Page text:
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Hack this! Groundbreaking cyberpunk game 'System Shock' is being turned into a live-action series

By Benjamin Bullard
 System Shock Trailer Still

Before Deus Ex and BioShock — heck, even before The Matrix, now that we’re thinking about it — there was System Shock. The original 1994 game from developer LookingGlass Technologies spawned an entire genre of dystopian corridor-crawling shooters, and gave video games an early foothold in steering pop culture toward sci-fi tropes that movies like The Matrix made famous: The idea that technology isn’t necessarily here to save us.

With a soon-to-launch remake of the game still on the way, System Shock’s groundbreaking tale of a solo survival space fight against an evil AI is also reportedly set to make the leap to the small screen. Deadline reports that a live action series based on the original 1994 game is in the works, and it’ll be coming to the fledgling streaming platform Binge.

The series is reportedly a collaboration between Binge and System Shock remake developer Nightdive Studios (you can catch the trailer for the remake below). Binge is set to make its platform debut sometime next year as gamer-focused streaming destination for premium small-screen content, developing additional gaming-based live action series, via Deadline’s report, on titles like Ubisoft’s Driver.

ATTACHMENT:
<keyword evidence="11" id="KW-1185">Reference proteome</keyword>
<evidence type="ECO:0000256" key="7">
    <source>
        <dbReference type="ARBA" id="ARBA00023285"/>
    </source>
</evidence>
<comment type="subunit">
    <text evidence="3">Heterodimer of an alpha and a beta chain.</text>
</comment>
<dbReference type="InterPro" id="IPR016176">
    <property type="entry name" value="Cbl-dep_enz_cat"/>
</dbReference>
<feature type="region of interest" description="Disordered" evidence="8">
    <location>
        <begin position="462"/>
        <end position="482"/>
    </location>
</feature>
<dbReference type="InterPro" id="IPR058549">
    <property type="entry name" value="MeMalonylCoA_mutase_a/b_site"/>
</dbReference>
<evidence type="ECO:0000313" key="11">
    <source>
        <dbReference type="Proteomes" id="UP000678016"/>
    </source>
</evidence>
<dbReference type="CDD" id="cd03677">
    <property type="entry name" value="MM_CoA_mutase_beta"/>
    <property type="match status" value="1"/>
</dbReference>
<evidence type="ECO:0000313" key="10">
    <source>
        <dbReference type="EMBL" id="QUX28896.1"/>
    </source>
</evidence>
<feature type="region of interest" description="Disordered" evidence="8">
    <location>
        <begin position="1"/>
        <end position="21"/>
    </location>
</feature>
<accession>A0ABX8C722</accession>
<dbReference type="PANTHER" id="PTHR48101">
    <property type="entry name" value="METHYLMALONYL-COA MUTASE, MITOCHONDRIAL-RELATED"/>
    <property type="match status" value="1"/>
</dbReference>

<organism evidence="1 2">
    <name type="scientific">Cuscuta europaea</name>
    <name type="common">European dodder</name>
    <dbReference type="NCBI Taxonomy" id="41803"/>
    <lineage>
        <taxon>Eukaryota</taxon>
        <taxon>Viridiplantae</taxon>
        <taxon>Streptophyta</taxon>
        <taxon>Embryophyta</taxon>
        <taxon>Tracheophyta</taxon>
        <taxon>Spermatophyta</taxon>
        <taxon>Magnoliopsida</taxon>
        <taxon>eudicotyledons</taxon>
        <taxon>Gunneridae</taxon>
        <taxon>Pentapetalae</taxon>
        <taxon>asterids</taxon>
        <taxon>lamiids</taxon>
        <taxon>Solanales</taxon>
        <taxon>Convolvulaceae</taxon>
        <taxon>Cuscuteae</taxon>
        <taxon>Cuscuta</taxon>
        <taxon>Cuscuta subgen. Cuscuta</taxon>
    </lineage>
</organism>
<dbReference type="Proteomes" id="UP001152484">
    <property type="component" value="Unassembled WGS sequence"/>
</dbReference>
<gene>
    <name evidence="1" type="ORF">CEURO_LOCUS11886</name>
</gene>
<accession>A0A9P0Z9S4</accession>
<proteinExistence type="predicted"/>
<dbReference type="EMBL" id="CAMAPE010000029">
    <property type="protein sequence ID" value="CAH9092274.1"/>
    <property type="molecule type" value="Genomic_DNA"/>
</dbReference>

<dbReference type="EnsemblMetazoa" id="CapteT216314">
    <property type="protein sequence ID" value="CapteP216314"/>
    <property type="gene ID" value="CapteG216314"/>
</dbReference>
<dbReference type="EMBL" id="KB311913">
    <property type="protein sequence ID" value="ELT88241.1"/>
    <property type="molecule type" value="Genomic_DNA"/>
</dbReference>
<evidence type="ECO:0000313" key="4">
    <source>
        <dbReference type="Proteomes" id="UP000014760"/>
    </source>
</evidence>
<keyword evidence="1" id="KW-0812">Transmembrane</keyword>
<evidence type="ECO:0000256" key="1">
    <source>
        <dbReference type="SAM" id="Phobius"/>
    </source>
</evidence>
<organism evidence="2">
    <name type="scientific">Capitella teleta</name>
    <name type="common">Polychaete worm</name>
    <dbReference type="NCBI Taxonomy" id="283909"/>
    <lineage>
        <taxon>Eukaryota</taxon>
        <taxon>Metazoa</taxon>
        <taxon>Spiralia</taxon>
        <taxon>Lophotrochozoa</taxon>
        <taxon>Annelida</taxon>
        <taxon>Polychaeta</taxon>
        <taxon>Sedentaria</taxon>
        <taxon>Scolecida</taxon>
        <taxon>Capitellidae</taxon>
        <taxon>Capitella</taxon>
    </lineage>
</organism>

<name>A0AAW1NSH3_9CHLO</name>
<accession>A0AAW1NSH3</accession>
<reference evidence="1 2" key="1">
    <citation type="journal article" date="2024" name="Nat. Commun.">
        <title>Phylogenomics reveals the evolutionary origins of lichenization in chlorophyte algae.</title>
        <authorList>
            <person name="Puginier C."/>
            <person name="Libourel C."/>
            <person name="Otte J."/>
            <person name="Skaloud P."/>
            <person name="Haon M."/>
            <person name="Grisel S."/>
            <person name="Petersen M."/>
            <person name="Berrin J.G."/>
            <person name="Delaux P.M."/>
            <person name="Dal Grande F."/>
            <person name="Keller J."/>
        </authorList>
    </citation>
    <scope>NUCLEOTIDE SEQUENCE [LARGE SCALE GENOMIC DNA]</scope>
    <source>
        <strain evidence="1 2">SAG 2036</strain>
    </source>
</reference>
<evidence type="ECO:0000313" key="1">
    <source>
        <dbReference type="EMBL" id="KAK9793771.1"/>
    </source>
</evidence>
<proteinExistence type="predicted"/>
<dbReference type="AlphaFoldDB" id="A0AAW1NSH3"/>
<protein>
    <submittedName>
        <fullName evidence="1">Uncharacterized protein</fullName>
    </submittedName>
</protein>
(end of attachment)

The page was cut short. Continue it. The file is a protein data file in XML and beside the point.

The original System Shock put players in about as pure a dystopian setup as there is: Your unnamed hacker wakes up alone in space aboard Citadel Station, a corporate-owned outpost whose controlling AI — a hissing, crackling core computer named SHODAN — has taken over everything, turning every robot hostile and killing off the crew (or worse). What follows is a twisted cyberpunk shoot-a-thon that even takes the fight into digital space (all Matrix-style) to hit the AI on its home turf.

System Shock had plenty of fans from the start, but it has since achieved almost mythic status as one of gaming’s genre-making greats. It spawned one direct sequel (with a still-unreleased third game also announced in 2015), and is often credited with inspiring big-name dystopian games like BioShock and Deus Ex (whose director, Warren Spector, was also the original producer for System Shock).

There’s no early word on casting or a premiere date for the series, but it’ll have some cyber-company on video game consoles. At last check, Nightdriver was still on track to release its full-scale gaming remake of System Shock sometime this year for current-gen gaming consoles, MacOS, and PC.

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